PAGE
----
# Updated Sort-Based Classification

This is exactly the same technique I posted the other day, that uses sorting to achieve an approximation of the nearest neighbor method. Then, clusters are generated by beginning at a given index in the sorted list, and including rows to the left and right of the index, iterating through increasing boundary indexes, simulating expanding the radius of a sphere (i.e., as you include more rows to the left and right of a given index, you are effectively including all rows within a sphere of increasing radius from the origin / index). The only substantive change in this case, is the use of volume in calculating confidence (the other changes were corrections). Specifically, uncertainty increases as a function of volume, for the simple reason that, if you have a cluster contained within a large volume, and few rows in the cluster, then you have more uncertainty (c.f., a large number of rows contained in a small volume). In my original confidence-based classification algorithm, the spheres are all fixed sizes, so you could argue it didn’t matter in that case (especially since it works). I came up with yet another method, that makes use of a combinatorial measure of uncertainty that I mentioned in Footnote 14 of Information, Knowledge, and Uncertainty, which also should work for variable sized clusters, which I should be done with soon.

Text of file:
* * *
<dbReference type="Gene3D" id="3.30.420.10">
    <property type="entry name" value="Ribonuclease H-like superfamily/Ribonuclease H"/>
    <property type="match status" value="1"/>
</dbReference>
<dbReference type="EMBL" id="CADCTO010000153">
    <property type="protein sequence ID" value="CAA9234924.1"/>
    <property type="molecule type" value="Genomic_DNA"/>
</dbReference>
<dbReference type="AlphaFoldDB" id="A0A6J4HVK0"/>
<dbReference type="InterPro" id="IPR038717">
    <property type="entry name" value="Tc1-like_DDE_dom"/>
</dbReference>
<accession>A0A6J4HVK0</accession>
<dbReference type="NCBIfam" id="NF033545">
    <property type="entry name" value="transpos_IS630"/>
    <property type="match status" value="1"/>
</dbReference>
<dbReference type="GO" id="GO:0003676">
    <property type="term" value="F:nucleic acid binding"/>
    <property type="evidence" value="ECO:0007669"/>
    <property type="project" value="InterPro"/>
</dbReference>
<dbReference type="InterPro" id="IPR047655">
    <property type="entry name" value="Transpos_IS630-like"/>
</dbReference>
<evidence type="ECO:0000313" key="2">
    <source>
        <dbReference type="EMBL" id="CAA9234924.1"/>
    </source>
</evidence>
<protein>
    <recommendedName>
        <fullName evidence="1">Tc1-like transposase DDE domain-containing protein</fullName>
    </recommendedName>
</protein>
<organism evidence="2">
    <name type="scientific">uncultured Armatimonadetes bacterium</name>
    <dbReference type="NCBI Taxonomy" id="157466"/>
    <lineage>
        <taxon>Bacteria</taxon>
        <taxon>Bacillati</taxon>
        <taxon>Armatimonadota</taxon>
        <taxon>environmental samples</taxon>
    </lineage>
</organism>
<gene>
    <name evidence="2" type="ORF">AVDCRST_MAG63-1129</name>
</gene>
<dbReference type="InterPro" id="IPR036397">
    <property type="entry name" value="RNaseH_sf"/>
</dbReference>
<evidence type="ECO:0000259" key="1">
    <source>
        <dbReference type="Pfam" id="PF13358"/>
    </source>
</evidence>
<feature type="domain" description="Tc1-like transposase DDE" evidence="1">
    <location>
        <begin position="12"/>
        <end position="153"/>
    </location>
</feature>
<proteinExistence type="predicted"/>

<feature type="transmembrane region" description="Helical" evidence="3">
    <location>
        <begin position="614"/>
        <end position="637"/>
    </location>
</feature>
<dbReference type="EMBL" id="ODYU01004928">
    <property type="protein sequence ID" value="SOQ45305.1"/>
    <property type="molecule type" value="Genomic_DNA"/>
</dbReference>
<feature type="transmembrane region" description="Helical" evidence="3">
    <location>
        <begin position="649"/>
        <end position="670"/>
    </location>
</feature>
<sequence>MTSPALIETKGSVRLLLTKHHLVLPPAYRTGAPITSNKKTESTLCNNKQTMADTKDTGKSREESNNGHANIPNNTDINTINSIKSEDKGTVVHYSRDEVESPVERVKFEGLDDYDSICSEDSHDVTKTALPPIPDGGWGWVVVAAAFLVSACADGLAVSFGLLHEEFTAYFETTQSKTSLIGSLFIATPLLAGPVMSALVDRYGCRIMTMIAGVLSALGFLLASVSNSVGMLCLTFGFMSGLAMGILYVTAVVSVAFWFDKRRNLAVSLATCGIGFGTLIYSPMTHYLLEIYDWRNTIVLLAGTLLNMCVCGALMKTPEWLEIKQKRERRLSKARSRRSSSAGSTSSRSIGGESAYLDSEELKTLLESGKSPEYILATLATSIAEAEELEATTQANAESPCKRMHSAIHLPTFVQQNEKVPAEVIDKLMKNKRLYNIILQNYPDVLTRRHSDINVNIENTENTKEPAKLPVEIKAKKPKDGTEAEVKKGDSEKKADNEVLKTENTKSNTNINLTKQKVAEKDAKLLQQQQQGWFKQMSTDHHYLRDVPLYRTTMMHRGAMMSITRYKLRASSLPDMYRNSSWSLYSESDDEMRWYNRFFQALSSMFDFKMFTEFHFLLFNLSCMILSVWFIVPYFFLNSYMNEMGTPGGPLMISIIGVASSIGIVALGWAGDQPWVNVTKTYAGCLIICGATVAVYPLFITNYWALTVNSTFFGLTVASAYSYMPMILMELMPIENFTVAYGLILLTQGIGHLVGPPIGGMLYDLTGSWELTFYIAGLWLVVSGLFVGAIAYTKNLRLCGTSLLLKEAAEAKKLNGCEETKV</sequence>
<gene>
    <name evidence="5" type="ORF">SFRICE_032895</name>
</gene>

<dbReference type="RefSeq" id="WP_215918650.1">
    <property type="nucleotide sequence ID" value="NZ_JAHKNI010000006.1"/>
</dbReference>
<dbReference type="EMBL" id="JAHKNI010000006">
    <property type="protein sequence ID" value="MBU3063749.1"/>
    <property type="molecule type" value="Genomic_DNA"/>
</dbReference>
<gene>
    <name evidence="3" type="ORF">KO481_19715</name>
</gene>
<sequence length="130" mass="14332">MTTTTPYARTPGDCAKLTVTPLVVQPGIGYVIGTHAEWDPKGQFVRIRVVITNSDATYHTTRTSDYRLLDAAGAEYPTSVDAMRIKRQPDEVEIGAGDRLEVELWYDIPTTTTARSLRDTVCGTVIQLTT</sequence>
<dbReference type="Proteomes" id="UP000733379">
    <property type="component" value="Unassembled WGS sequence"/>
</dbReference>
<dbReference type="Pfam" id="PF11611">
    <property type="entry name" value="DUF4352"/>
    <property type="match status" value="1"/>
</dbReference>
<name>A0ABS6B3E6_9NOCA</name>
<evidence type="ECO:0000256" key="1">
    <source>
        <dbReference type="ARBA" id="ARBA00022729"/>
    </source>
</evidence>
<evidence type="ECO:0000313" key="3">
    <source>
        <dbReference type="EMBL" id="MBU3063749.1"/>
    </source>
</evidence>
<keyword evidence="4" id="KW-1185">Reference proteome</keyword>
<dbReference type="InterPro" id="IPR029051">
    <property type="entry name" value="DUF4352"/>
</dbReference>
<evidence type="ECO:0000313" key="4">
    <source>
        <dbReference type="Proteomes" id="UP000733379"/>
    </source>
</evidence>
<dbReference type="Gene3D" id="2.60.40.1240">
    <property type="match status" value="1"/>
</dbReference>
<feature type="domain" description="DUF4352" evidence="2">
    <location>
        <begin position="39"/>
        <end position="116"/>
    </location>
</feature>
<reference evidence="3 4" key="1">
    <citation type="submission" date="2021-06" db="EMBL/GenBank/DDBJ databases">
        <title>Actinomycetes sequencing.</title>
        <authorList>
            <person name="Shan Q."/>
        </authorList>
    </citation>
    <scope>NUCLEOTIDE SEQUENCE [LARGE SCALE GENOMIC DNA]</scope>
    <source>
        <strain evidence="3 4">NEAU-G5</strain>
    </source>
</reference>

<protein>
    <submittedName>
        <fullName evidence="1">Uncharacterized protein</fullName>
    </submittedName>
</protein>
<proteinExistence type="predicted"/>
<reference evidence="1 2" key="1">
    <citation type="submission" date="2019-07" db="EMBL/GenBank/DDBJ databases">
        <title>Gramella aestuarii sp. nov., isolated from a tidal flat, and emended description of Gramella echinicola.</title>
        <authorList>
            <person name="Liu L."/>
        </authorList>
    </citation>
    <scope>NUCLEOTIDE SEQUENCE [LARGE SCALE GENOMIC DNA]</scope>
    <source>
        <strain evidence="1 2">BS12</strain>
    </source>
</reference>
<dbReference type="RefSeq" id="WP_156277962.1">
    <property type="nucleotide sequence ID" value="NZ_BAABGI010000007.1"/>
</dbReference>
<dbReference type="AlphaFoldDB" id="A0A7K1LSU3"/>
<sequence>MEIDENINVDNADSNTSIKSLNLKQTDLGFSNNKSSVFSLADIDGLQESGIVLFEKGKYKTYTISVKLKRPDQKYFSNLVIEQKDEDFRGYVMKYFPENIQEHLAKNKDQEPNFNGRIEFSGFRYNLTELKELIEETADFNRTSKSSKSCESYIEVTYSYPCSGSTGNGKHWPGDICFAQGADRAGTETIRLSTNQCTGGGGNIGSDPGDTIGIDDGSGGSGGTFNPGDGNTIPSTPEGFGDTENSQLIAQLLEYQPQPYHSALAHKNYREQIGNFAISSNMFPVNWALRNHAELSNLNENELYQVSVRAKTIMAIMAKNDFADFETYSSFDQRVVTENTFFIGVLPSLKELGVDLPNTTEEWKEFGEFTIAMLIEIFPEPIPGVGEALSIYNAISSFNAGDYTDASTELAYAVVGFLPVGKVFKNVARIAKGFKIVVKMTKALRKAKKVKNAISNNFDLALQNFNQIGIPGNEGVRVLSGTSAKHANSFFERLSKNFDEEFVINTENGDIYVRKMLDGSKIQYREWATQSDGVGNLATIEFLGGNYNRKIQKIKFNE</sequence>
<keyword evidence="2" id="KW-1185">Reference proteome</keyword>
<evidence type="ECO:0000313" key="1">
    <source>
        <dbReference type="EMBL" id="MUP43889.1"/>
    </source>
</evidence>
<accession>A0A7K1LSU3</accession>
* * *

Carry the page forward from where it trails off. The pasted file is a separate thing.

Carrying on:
This particular algorithm is incredibly fast, classifying 4,500 testing rows, over 25,500 training rows, in about two seconds, with accuracy that often peaks at close to perfect (i.e., accuracy increases as a function of confidence). The chart below shows accuracies and runtimes for this method, on average over 100 iterations. All of the testing percentages are fixed at 15% (i.e., 30,000 rows implies 4,500 Testing Rows and 25,500 Training Rows). The Raw Accuracy is the accuracy of the method on its own, with no confidence filtering, which is almost always terrible. The Max Accuracies are given for both the information-based confidence metric, which diminishes as a function of volume, and the size-based confidence metric, which does not, and simply looks to the number of elements in each cluster (i.e., the more cluster elements, the higher the confidence). Confidence filtering is achieved by simply ignoring all predictions that carry a confidence of less than $x$, which generally causes accuracy to increase as a function of $x$. All of the max accuracies are excellent, except UCI Sonar, which is a dataset that’s given me problems in the past. I plan to address UCI Sonar separately with an analog to my Supervised Delta Algorithm, that will also make use of sorting.

 Dataset Raw Acc. Max Acc. (Inf.) Max Acc. (Size) Runtime (Seconds) No. Rows UCI Credit 38.07% 78.30% 100.0% 3.290 30,000 UCI Abalone 17.37% 83.50% 71.30% 0.322 4,177 UCI Spam 40.83% 98.61% 100.0% 0.469 4,601 UCI Ion 53.00% 94.30% 100.0% 0.057 351 UCI Iris 32.50% 100.0% 86.20% 0.024 150 UCI Parkinsons 47.20% 95.60% 100.0% 0.035 195 UCI Wine 37.50% 94.20% 100.0% 0.029 178 UCI Sonar 20.16% 58.11% 34.80% 0.048 208

There’s more to come, with simple variations on this overall method, that just reapplies my core work using a sorted list. Once that’s complete, I’ll write something more formal about these methods.

Here’s the code, you can find the normalization algorithm a few posts below. The Command Line is set up as a function, for convenience (MASSTempFunction), so just change the dataset path in that file, and you’re good to go.